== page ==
Drigotas: Necessary Steps to Prep for Recession

Conner Drigotas is the Director of Communications at a national law firm and is a Young Voices contributor.

The financial strength of a nation is like an ocean tide — it ebbs and it flows. The tide had been rushing in for a while now, but the COVID-19 pandemic is poised to upend all that progress, already sending stocks plummeting amid uncertainty and fear. As a recession seems inevitable, how will states fare? The picture for many, unfortunately, is bleak. According to Moody’s Analytics, 20% of states would struggle to make ends meet in even just a moderate recession.

Planning for the worst, then, is just common sense. Given the sweeping impact the COVID-19 pandemic is expected to have, states lacking adequate funds to weather recessions should cut costs now. Cutting — or cutting back on — unnecessary programs would be a quick way to free up money to bolster necessary services and put states — and more importantly, citizens — in a better position to ride out the storm.

Unnecessary government programs typically fall into two categories: those better provided by the private sector, and those the government shouldn’t be involved in to begin with. Programs and services better provided by the private sector are those that private firms can offer at a lower cost, or perform more efficiently. Fortunately, this is already happening. Simple problems like potholes are being fixed by pizza companies, if you can believe it. And more complex problems like air quality are being addressed by massive corporations like WalMart. Like has happened in these cases, companies can do well by doing good.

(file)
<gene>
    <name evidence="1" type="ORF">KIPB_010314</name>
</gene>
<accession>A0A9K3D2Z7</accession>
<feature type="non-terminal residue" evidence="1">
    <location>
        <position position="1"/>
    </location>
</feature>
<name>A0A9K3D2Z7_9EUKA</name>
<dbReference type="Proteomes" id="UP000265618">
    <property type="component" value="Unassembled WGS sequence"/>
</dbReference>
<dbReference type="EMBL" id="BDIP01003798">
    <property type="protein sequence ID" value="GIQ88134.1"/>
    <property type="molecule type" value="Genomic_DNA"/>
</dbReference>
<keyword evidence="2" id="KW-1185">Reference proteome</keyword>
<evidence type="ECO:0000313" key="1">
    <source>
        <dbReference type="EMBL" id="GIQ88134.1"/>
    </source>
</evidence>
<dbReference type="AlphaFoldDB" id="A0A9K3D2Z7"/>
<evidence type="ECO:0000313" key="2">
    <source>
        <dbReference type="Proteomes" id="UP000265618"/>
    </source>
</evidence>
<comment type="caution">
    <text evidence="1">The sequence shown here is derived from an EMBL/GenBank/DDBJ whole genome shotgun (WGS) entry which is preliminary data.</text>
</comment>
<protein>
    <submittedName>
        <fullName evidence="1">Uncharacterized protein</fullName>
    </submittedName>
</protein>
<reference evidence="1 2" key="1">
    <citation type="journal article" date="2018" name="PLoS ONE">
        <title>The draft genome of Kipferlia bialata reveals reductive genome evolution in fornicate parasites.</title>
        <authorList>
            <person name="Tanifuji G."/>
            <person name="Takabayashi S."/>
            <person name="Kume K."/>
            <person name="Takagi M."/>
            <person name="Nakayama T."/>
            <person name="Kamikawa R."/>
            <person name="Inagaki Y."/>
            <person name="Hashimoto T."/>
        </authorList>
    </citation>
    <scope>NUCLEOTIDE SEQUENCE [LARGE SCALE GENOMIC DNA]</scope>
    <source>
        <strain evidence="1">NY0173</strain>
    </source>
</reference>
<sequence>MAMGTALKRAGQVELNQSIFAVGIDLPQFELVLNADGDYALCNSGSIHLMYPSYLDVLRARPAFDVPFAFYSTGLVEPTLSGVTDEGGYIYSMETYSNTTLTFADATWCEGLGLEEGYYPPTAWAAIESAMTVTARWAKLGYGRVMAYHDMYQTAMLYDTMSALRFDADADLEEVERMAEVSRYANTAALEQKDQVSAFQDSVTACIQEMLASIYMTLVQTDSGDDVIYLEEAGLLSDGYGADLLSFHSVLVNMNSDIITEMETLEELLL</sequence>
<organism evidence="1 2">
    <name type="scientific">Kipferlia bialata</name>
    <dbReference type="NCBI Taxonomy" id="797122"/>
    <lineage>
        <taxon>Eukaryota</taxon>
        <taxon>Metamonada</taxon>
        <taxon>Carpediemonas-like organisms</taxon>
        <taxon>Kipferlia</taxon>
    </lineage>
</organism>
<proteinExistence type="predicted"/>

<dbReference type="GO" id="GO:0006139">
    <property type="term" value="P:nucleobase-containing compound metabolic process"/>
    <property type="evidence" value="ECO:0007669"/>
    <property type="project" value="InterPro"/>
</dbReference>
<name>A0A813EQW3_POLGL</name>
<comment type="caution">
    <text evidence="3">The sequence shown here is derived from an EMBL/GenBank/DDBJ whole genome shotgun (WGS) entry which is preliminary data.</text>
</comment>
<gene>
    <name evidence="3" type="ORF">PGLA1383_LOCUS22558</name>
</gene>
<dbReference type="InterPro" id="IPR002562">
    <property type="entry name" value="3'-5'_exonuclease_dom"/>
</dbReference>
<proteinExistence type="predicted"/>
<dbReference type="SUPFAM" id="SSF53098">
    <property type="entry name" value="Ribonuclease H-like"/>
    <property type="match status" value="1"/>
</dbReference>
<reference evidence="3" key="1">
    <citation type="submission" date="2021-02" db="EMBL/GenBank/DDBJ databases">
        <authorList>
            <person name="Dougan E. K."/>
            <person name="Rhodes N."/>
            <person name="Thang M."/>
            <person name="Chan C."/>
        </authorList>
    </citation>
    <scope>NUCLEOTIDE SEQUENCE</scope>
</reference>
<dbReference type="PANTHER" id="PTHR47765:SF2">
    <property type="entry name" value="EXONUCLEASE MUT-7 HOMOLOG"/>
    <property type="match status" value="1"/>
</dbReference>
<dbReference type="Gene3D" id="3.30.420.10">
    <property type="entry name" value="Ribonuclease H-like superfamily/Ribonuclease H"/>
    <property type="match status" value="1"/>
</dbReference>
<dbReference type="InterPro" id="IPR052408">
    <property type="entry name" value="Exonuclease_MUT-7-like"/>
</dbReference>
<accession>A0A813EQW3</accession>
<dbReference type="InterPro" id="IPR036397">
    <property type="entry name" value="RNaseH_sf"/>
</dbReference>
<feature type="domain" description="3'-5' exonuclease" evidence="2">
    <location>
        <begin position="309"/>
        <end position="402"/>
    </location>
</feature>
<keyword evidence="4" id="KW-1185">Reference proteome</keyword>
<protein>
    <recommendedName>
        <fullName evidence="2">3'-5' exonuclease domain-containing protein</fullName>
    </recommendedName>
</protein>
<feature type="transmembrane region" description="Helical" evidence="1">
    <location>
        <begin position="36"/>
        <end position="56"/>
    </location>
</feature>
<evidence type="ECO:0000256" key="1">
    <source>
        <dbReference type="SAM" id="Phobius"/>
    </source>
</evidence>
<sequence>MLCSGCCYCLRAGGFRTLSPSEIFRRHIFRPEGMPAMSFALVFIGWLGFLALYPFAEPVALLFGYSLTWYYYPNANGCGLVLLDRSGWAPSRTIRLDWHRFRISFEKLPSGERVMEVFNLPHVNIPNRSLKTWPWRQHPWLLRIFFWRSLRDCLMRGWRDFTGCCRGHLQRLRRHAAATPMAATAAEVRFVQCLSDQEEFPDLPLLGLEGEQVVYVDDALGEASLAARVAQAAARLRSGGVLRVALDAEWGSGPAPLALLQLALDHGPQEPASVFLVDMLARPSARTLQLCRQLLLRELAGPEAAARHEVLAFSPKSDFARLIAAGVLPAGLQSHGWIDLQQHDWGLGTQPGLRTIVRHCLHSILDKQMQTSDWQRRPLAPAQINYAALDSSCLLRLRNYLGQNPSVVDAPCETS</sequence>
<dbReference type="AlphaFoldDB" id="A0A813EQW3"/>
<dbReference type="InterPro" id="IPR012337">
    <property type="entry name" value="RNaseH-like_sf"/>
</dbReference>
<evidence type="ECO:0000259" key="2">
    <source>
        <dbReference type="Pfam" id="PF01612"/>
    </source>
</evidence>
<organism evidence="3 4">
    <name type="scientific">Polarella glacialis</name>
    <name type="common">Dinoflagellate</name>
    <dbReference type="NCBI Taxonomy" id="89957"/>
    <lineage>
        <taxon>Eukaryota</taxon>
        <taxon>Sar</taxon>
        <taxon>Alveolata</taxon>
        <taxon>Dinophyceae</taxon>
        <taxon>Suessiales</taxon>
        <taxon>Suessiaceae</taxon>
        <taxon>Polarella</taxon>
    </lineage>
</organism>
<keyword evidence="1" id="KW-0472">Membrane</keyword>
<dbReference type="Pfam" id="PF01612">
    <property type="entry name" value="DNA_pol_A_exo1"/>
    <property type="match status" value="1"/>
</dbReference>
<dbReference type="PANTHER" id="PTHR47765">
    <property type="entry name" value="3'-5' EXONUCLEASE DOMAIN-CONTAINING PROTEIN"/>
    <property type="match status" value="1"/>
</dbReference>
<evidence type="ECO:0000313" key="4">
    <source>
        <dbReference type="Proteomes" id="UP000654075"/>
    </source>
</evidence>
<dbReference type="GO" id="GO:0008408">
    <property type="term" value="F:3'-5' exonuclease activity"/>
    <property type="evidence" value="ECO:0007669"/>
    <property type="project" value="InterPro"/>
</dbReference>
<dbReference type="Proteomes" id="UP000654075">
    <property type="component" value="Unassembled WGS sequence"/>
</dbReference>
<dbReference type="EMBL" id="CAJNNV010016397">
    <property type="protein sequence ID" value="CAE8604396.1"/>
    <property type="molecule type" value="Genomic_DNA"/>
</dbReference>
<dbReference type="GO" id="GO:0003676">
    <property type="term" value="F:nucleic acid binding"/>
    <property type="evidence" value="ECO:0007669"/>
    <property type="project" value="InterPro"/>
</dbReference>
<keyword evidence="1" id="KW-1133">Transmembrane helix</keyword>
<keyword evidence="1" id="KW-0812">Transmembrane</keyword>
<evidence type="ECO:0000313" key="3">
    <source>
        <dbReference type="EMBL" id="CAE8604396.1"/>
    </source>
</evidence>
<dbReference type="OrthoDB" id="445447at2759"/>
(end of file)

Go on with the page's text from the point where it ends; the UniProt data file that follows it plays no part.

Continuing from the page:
This philosophy, dubbed “Creating Shared Value” by Harvard Business Professor Michael Porter, reduces the strain on government and strengthens the economy by providing mutual benefit for citizens, industry, and governance. Empowering communities and localizing authority can help promote stability and better service delivery for citizens. 

Advocates of bad programs have argued for higher taxes to maintain them, but states can’t tax their way to prosperity. And raising taxes exacerbates the problem both leading up to and during a recession.  For example, higher-taxed states lose more people to outward migration. Those who remain are left with an unsustainable system. Indeed, Moody’s report specifically calls out high-tax states, saying: “states that rely the most on commodities and very progressive income taxes experience the most potential stress.”

Smart financial planning is a proactive and preventative measure. Lesser risk of credit downgrades could prevent a slide into a major recession and help protect poor and vulnerable Americans. Because during recessions, states will take on extra debt, raise taxes, and otherwise risk long-term financial stability. Too, the quality of services may decrease as the financial pressure builds. Those kinds of decisions compound a recession’s negative effects and contribute to greater ones.

Nevertheless, governors and state legislators continue to push for expansion of their pet programs. Governing bodies rarely give up power, even when the results for citizens could be better and more cost efficient. Times have been good, but the effects of the COVID-19 pandemic is expected to do significant damage to our economy — and indeed already has in many states. Protecting people, then, means providing stable and reliable services that add value without increasing risk. Responsible governance in at-risk states requires cutting back on unneeded programs before payment on the bill is due. 

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